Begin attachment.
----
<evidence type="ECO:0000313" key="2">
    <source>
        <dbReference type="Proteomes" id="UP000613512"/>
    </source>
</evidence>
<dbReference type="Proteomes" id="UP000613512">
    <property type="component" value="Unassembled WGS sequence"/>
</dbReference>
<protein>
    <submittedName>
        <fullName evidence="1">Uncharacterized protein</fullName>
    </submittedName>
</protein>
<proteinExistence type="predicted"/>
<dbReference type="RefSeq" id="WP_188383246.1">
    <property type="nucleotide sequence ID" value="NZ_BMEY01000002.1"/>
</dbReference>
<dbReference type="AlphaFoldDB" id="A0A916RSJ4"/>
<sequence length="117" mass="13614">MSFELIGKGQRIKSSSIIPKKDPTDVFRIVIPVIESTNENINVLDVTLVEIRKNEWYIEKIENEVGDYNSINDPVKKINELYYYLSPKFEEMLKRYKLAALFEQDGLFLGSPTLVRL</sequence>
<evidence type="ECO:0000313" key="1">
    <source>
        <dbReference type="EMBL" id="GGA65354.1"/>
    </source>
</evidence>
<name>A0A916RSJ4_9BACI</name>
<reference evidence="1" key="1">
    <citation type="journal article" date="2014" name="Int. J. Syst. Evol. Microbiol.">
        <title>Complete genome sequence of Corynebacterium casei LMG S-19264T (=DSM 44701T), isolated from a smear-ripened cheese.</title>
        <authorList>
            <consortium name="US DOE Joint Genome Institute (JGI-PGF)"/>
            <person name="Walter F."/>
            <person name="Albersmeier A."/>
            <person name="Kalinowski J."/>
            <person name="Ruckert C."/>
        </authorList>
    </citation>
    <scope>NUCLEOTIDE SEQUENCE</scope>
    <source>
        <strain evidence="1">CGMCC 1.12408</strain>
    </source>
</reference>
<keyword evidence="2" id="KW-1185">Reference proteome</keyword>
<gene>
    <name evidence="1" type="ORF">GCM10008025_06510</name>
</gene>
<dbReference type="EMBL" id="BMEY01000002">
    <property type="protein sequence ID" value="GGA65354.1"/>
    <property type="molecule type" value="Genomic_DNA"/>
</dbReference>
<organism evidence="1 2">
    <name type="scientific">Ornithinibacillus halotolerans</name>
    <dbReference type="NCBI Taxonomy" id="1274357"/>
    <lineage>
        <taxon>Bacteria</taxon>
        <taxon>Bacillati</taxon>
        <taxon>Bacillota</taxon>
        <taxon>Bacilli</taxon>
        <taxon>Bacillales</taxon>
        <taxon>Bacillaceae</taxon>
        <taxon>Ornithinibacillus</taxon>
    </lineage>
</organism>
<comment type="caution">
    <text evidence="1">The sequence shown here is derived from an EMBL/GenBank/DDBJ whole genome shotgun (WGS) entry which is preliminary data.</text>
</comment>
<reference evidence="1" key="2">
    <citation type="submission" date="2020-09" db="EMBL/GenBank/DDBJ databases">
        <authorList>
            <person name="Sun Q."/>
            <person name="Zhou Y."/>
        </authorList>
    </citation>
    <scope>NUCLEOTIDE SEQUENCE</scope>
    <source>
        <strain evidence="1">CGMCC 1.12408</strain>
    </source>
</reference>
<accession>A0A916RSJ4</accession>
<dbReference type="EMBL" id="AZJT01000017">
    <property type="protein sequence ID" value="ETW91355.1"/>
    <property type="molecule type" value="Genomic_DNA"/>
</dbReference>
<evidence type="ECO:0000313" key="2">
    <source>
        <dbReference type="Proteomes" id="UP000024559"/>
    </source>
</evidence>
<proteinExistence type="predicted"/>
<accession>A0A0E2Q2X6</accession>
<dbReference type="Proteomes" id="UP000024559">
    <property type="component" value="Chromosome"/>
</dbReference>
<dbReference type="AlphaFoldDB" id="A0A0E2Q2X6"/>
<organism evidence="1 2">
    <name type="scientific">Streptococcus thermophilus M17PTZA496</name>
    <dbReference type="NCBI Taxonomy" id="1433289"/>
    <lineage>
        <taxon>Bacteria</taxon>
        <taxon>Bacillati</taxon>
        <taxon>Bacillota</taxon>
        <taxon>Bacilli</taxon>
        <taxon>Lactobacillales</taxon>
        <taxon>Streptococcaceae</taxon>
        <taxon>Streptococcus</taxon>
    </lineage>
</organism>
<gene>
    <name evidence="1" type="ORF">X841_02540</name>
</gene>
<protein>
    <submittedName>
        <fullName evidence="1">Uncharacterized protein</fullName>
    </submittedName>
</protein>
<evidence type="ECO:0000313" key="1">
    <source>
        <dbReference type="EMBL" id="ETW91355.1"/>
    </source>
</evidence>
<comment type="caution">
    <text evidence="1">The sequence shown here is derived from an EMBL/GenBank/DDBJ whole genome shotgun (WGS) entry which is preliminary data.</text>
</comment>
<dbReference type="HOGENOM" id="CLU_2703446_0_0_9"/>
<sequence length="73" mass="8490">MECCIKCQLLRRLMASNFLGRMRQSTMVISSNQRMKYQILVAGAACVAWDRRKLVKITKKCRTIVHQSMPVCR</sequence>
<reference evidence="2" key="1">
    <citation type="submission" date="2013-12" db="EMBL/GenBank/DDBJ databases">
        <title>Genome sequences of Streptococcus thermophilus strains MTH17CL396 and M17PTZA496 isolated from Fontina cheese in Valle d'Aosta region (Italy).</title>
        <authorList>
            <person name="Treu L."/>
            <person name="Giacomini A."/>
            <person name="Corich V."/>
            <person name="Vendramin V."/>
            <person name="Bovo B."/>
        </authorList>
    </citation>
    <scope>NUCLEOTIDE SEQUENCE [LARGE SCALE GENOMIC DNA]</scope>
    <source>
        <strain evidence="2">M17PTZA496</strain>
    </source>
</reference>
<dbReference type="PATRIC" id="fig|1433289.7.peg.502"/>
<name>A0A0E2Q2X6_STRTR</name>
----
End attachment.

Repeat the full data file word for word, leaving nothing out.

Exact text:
<evidence type="ECO:0000313" key="2">
    <source>
        <dbReference type="Proteomes" id="UP000613512"/>
    </source>
</evidence>
<dbReference type="Proteomes" id="UP000613512">
    <property type="component" value="Unassembled WGS sequence"/>
</dbReference>
<protein>
    <submittedName>
        <fullName evidence="1">Uncharacterized protein</fullName>
    </submittedName>
</protein>
<proteinExistence type="predicted"/>
<dbReference type="RefSeq" id="WP_188383246.1">
    <property type="nucleotide sequence ID" value="NZ_BMEY01000002.1"/>
</dbReference>
<dbReference type="AlphaFoldDB" id="A0A916RSJ4"/>
<sequence length="117" mass="13614">MSFELIGKGQRIKSSSIIPKKDPTDVFRIVIPVIESTNENINVLDVTLVEIRKNEWYIEKIENEVGDYNSINDPVKKINELYYYLSPKFEEMLKRYKLAALFEQDGLFLGSPTLVRL</sequence>
<evidence type="ECO:0000313" key="1">
    <source>
        <dbReference type="EMBL" id="GGA65354.1"/>
    </source>
</evidence>
<name>A0A916RSJ4_9BACI</name>
<reference evidence="1" key="1">
    <citation type="journal article" date="2014" name="Int. J. Syst. Evol. Microbiol.">
        <title>Complete genome sequence of Corynebacterium casei LMG S-19264T (=DSM 44701T), isolated from a smear-ripened cheese.</title>
        <authorList>
            <consortium name="US DOE Joint Genome Institute (JGI-PGF)"/>
            <person name="Walter F."/>
            <person name="Albersmeier A."/>
            <person name="Kalinowski J."/>
            <person name="Ruckert C."/>
        </authorList>
    </citation>
    <scope>NUCLEOTIDE SEQUENCE</scope>
    <source>
        <strain evidence="1">CGMCC 1.12408</strain>
    </source>
</reference>
<keyword evidence="2" id="KW-1185">Reference proteome</keyword>
<gene>
    <name evidence="1" type="ORF">GCM10008025_06510</name>
</gene>
<dbReference type="EMBL" id="BMEY01000002">
    <property type="protein sequence ID" value="GGA65354.1"/>
    <property type="molecule type" value="Genomic_DNA"/>
</dbReference>
<organism evidence="1 2">
    <name type="scientific">Ornithinibacillus halotolerans</name>
    <dbReference type="NCBI Taxonomy" id="1274357"/>
    <lineage>
        <taxon>Bacteria</taxon>
        <taxon>Bacillati</taxon>
        <taxon>Bacillota</taxon>
        <taxon>Bacilli</taxon>
        <taxon>Bacillales</taxon>
        <taxon>Bacillaceae</taxon>
        <taxon>Ornithinibacillus</taxon>
    </lineage>
</organism>
<comment type="caution">
    <text evidence="1">The sequence shown here is derived from an EMBL/GenBank/DDBJ whole genome shotgun (WGS) entry which is preliminary data.</text>
</comment>
<reference evidence="1" key="2">
    <citation type="submission" date="2020-09" db="EMBL/GenBank/DDBJ databases">
        <authorList>
            <person name="Sun Q."/>
            <person name="Zhou Y."/>
        </authorList>
    </citation>
    <scope>NUCLEOTIDE SEQUENCE</scope>
    <source>
        <strain evidence="1">CGMCC 1.12408</strain>
    </source>
</reference>
<accession>A0A916RSJ4</accession>
<dbReference type="EMBL" id="AZJT01000017">
    <property type="protein sequence ID" value="ETW91355.1"/>
    <property type="molecule type" value="Genomic_DNA"/>
</dbReference>
<evidence type="ECO:0000313" key="2">
    <source>
        <dbReference type="Proteomes" id="UP000024559"/>
    </source>
</evidence>
<proteinExistence type="predicted"/>
<accession>A0A0E2Q2X6</accession>
<dbReference type="Proteomes" id="UP000024559">
    <property type="component" value="Chromosome"/>
</dbReference>
<dbReference type="AlphaFoldDB" id="A0A0E2Q2X6"/>
<organism evidence="1 2">
    <name type="scientific">Streptococcus thermophilus M17PTZA496</name>
    <dbReference type="NCBI Taxonomy" id="1433289"/>
    <lineage>
        <taxon>Bacteria</taxon>
        <taxon>Bacillati</taxon>
        <taxon>Bacillota</taxon>
        <taxon>Bacilli</taxon>
        <taxon>Lactobacillales</taxon>
        <taxon>Streptococcaceae</taxon>
        <taxon>Streptococcus</taxon>
    </lineage>
</organism>
<gene>
    <name evidence="1" type="ORF">X841_02540</name>
</gene>
<protein>
    <submittedName>
        <fullName evidence="1">Uncharacterized protein</fullName>
    </submittedName>
</protein>
<evidence type="ECO:0000313" key="1">
    <source>
        <dbReference type="EMBL" id="ETW91355.1"/>
    </source>
</evidence>
<comment type="caution">
    <text evidence="1">The sequence shown here is derived from an EMBL/GenBank/DDBJ whole genome shotgun (WGS) entry which is preliminary data.</text>
</comment>
<dbReference type="HOGENOM" id="CLU_2703446_0_0_9"/>
<sequence length="73" mass="8490">MECCIKCQLLRRLMASNFLGRMRQSTMVISSNQRMKYQILVAGAACVAWDRRKLVKITKKCRTIVHQSMPVCR</sequence>
<reference evidence="2" key="1">
    <citation type="submission" date="2013-12" db="EMBL/GenBank/DDBJ databases">
        <title>Genome sequences of Streptococcus thermophilus strains MTH17CL396 and M17PTZA496 isolated from Fontina cheese in Valle d'Aosta region (Italy).</title>
        <authorList>
            <person name="Treu L."/>
            <person name="Giacomini A."/>
            <person name="Corich V."/>
            <person name="Vendramin V."/>
            <person name="Bovo B."/>
        </authorList>
    </citation>
    <scope>NUCLEOTIDE SEQUENCE [LARGE SCALE GENOMIC DNA]</scope>
    <source>
        <strain evidence="2">M17PTZA496</strain>
    </source>
</reference>
<dbReference type="PATRIC" id="fig|1433289.7.peg.502"/>
<name>A0A0E2Q2X6_STRTR</name>